After an unfortunate mistake at a photo shoot, French-Brooks Interiors charged Plowden & Smith with the task of restoring an antique Delft charger plate.
Imagine that you are an interior designer who is putting the finishing touches on a space you have just completed. For the project’s photoshoot, you add a beautiful decorative plate that looks perfect with the scheme. Then something unexpected happens. On the way back from the shoot and you hear the unmistakable sound of something breaking. This is what happened to Victoria Wormsley, the founder of French-Brooks Interiors. The victim; a prized antique Delft charger plate.
“Delftware was made in the Netherlands throughout the 17th and 18th centuries, inspired by imported Chinese porcelain, and is a fascinating fusion of Far Eastern and European aesthetics, as Dutch potters painted the exotic flowers and landscapes of thousands of miles away,” says Victoria I had taken it to style a country house project in the Cotswolds which was being shot for our website, as the colours were reminiscent of the dining room wallpaper, but it got damaged on the way back.”
Delftware is made of earthenware and is quite fragile so Victoria knew she would need a professional to restore it. Having worked with Plowden & Smith before they were her first choice for the job. “Plowden & Smith are always incredibly efficient and you know your treasures are in expert hands.”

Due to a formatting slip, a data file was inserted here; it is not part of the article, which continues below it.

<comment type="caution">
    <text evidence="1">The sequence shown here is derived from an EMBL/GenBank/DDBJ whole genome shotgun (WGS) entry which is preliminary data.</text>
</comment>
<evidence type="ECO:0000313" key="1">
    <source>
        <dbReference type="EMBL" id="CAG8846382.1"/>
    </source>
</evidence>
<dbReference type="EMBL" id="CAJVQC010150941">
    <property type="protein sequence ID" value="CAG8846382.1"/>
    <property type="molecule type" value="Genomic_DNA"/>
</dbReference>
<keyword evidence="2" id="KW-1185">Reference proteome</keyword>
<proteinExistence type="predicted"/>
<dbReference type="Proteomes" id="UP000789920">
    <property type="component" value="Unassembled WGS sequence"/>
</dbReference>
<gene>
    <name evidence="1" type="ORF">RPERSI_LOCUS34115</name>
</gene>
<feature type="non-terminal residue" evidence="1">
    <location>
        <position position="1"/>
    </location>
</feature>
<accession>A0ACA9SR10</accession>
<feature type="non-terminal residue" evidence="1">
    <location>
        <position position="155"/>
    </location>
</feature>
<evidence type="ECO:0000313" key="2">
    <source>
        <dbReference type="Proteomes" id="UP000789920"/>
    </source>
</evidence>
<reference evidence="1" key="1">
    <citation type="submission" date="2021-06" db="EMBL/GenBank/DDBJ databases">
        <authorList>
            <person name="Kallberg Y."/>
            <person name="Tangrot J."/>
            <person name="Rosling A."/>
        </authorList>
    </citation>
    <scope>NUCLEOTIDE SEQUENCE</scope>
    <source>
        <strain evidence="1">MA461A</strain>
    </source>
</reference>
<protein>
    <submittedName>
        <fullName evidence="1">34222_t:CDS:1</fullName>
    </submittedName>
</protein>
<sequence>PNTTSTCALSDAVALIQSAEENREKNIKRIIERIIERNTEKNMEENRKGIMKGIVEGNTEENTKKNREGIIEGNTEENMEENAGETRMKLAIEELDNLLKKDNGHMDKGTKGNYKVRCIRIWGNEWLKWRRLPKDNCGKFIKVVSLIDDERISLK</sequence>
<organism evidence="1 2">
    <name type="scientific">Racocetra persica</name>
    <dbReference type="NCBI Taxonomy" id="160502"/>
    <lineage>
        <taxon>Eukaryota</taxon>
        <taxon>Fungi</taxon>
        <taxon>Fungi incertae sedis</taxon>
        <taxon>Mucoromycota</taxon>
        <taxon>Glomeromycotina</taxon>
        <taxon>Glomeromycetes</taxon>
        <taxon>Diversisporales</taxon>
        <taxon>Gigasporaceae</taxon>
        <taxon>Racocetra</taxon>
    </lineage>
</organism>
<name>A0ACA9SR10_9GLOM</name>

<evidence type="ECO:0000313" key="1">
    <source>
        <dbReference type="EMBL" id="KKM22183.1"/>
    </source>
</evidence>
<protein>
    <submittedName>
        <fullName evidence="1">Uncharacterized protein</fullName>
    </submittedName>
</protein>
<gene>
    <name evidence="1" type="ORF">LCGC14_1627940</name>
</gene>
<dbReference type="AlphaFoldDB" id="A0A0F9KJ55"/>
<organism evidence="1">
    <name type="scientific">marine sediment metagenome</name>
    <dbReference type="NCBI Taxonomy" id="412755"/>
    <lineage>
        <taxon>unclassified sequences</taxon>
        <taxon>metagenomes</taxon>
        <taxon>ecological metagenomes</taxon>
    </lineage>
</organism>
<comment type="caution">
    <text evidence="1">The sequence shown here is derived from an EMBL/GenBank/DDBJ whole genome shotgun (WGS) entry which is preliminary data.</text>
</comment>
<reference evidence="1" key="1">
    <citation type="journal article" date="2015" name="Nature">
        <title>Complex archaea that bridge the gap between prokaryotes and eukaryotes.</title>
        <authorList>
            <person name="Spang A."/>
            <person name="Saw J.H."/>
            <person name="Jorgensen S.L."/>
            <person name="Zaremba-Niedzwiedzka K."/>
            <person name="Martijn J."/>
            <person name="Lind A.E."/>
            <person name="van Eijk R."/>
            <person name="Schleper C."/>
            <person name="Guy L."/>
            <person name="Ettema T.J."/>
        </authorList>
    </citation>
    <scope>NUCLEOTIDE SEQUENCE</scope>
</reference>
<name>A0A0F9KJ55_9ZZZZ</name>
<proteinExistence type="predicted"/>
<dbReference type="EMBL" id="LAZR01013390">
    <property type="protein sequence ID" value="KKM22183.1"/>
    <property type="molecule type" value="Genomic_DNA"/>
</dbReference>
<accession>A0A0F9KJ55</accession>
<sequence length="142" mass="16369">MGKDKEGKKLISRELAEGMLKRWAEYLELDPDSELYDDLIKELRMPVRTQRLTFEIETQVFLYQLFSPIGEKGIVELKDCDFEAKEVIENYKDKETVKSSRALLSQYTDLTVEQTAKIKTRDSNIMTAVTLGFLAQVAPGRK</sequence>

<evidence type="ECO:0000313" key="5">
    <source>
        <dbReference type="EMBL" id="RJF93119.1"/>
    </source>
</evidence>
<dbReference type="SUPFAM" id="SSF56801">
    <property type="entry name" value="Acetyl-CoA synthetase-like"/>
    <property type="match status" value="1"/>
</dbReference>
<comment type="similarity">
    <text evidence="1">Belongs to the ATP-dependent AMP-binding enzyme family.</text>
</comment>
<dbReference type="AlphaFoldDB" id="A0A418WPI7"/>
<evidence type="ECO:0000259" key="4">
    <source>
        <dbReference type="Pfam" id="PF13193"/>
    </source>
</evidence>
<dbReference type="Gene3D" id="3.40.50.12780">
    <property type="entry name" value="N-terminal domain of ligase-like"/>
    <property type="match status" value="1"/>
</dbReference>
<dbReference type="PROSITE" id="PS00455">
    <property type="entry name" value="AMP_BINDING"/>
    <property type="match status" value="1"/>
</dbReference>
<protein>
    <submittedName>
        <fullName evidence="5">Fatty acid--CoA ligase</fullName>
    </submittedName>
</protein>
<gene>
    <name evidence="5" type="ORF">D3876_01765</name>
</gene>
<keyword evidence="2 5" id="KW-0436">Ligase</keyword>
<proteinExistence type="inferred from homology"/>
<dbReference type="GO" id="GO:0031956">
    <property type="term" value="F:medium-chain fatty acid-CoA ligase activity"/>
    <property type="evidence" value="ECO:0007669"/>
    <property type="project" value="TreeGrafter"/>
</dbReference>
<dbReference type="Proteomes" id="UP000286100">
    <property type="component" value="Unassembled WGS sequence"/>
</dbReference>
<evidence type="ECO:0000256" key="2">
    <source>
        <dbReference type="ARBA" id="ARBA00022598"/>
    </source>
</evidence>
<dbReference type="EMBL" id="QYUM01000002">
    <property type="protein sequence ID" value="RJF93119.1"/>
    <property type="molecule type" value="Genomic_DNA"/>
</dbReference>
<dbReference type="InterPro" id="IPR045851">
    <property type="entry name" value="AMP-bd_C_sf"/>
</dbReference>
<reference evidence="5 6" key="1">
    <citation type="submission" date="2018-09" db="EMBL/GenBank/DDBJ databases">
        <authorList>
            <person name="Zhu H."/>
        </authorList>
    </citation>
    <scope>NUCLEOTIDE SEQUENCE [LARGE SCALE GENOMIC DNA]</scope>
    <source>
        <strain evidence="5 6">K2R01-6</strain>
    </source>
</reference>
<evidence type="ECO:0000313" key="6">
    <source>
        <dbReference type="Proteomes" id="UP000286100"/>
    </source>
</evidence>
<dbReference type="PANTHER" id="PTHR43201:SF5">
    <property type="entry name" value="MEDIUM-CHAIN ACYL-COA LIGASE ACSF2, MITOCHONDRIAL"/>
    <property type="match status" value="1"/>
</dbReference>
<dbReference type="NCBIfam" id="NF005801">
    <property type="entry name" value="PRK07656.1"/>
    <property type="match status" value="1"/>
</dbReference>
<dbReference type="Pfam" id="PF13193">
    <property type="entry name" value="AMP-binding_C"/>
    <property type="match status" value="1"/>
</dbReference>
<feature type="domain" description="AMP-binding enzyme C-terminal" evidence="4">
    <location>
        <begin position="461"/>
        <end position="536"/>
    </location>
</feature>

James McDonald courtesy of French-Brooks Interiors
To restore Victoria’s plate, a specialist from Plowden & Smith’s team assessed the damage in person in order to confirm the treatment, cost and lead time. Once this was decided their Ceramics Conservator started to work on the plate.
The first step was to clean the broken edges and bond the pieces together. Once the adhesive had cured, any small losses along the repair line were made good with a conservation-grade filler and hand-tinted the same shade as the glazed ceramic. Sympathetic, gentle retouching followed to achieve a seamless repair. Finally, a glaze was applied with an airbrush.
Victoria, who has fastidious attention to detail, found the end result astonishing. “When the plate came back from Plowden & Smith I had to remind myself of the damage from the photographs, as there is absolutely no trace of the repair,” she said “It was quite extraordinary.” The delft plate is now ready for its next photoshoot.